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Ultrasound or computed tomography in paediatric blunt abdominal trauma
  1. Ross Murphy, Senior Clinical Fellow,
  2. Angaj Ghosh, Senior Clinical Fellow,
  3. K Mackway-Jones
  1. Department of Emergency Medicine, Manchester Royal Infirmary, Oxford Road, Manchester M13 9WL, UK; kevin.mackway-jones{at}man.ac.uk

    Abstract

    A short cut review was carried out to establish whether computed tomography is superior to ultrasonography at identifying intra-abdominal injury in children. Altogether 123 papers were found using the reported search, of which six presented the best evidence to answer the clinical question. The author, date and country of publication, patient group studied, study type, relevant outcomes, results, and study weaknesses of these best papers are tabulated. A clinical bottom line is stated.

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    Report by Ross Murphy, Senior Clinical Fellow
 Checked by Angaj Ghosh, Senior Clinical Fellow

    Clinical scenario

    A 6 year old boy presents to the emergency department after falling out of a fast moving car. He is extremely distressed and appears to have sustained multiple injuries including a large laceration to his head, bruising and deformity to both forearms and his left lower leg. After initial assessment and stabilisation you decide to paralyse, intubate, and vetilate him before performing a head CT. However you are also concerned about the possibility of an intra-abdominal injury. You wonder whether an ultrasound or CT would be better at identifying this.

    Three part question

    In [a paediatric patient with blunt abdominal trauma] is [an ultrasound scan better at identifying intra-abdominal injury] than [a CT scan]?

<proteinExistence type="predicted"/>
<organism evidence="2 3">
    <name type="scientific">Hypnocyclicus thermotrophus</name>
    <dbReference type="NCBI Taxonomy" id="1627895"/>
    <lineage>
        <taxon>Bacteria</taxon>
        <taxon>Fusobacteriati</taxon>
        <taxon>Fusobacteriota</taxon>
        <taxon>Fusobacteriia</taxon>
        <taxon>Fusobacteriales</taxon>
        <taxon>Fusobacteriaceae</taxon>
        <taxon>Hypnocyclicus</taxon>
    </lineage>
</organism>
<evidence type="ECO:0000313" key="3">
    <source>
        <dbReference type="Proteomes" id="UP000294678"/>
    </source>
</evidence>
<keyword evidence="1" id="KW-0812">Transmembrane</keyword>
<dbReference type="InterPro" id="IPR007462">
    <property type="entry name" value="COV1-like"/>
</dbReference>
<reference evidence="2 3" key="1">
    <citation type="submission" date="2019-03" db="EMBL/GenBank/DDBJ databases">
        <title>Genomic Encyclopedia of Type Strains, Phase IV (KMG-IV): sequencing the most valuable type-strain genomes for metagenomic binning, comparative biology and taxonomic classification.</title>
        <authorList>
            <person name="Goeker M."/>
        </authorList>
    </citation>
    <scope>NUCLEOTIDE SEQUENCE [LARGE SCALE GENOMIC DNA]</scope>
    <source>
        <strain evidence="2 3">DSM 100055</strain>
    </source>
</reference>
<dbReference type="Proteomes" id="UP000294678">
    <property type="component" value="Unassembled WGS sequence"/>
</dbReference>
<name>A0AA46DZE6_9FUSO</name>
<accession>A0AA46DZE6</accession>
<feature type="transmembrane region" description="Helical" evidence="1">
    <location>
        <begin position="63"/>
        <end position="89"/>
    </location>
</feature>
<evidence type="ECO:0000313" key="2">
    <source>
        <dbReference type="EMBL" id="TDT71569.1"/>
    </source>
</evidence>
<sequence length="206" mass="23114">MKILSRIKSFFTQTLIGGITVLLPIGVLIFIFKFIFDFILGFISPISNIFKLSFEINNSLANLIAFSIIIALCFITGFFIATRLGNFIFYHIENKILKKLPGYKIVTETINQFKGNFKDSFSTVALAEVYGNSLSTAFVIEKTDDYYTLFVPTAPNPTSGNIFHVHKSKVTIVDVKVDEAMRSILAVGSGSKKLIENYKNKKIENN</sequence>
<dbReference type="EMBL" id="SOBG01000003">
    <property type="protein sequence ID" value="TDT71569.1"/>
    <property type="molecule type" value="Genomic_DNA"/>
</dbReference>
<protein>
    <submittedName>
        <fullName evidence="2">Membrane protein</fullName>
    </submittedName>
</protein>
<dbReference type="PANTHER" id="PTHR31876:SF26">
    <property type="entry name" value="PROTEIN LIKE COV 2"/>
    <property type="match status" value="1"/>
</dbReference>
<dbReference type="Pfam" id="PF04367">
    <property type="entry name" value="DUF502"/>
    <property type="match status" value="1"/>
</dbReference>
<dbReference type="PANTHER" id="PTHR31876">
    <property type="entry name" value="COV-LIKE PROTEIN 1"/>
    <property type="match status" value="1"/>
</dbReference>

Search strategy

    Medline 1966–07/02 using the OVID interface. [exp abdominal injuries OR “abdominal injur$”.mp OR “abdominal trauma$”.mp] AND [exp tomography, x-ray computed OR “computed tomograph$”.mp OR “computerised tomograph$”.mp OR CT.mp] AND [exp ultrasonography OR ultrasonography.mp OR exp ultrasonics OR ultrasonics.mp Or ultrasound.mp] AND [exp adolescence OR exp child OR exp child of impaired parents OR exp child, abandoned OR exp child, exceptional OR exp child, hospitalised OR exp child, institutionalised OR exp child, preschool OR exp child, unwanted OR exp disabled children OR exp homeless youth/ OR exp infant OR exp only child OR child$.mp OR exp Pediatrics OR pediatric$.mp OR paediatric$.mp] LIMIT to human AND English.

    Search outcome

    Altogether 123 papers were found, of which 117 were irrelevant or of insufficient quality. The remaining six papers are shown in table 6.

    Table 6

    Comment(s)

    The studies do seem to indicate that CT is better than ultrasound at identifying intra-abdominal injury in children. However, as it is impossible to confirm most of the injuries identified on imaging, it is also difficult to compare the two imaging techniques with a definite gold standard.

    This also needs to be considered in the light of the clinical scenarios encountered by emergency physicians. Because of the need for transport and the time it takes to perform CT, children with blunt abdominal trauma need to be stable and have no other injuries requiring urgent treatment. Most will also require sedation. Ultrasound can be performed in the resuscitation room, is much quicker, and is much less distressing to a terrified child.

    ▸ CLINICAL BOTTOM LINE

    CT is better than ultrasound at identifying intra-abdominal injury in children.

    Report by Ross Murphy, Senior Clinical Fellow
 Checked by Angaj Ghosh, Senior Clinical Fellow

    References

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